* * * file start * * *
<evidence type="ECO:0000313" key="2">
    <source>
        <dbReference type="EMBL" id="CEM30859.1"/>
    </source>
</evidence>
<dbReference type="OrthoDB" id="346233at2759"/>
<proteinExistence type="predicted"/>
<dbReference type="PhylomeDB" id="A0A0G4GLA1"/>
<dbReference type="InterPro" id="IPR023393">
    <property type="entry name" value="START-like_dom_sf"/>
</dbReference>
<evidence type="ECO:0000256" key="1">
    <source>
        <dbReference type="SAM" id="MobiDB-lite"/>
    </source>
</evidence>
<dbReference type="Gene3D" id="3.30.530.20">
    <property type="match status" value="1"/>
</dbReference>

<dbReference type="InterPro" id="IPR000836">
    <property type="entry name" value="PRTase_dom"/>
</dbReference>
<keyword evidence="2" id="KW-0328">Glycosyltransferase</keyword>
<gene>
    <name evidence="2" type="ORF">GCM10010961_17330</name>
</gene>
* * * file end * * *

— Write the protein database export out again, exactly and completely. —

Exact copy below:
<evidence type="ECO:0000313" key="2">
    <source>
        <dbReference type="EMBL" id="CEM30859.1"/>
    </source>
</evidence>
<dbReference type="OrthoDB" id="346233at2759"/>
<proteinExistence type="predicted"/>
<dbReference type="PhylomeDB" id="A0A0G4GLA1"/>
<dbReference type="InterPro" id="IPR023393">
    <property type="entry name" value="START-like_dom_sf"/>
</dbReference>
<evidence type="ECO:0000256" key="1">
    <source>
        <dbReference type="SAM" id="MobiDB-lite"/>
    </source>
</evidence>
<dbReference type="Gene3D" id="3.30.530.20">
    <property type="match status" value="1"/>
</dbReference>

<dbReference type="InterPro" id="IPR000836">
    <property type="entry name" value="PRTase_dom"/>
</dbReference>
<keyword evidence="2" id="KW-0328">Glycosyltransferase</keyword>
<gene>
    <name evidence="2" type="ORF">GCM10010961_17330</name>
</gene>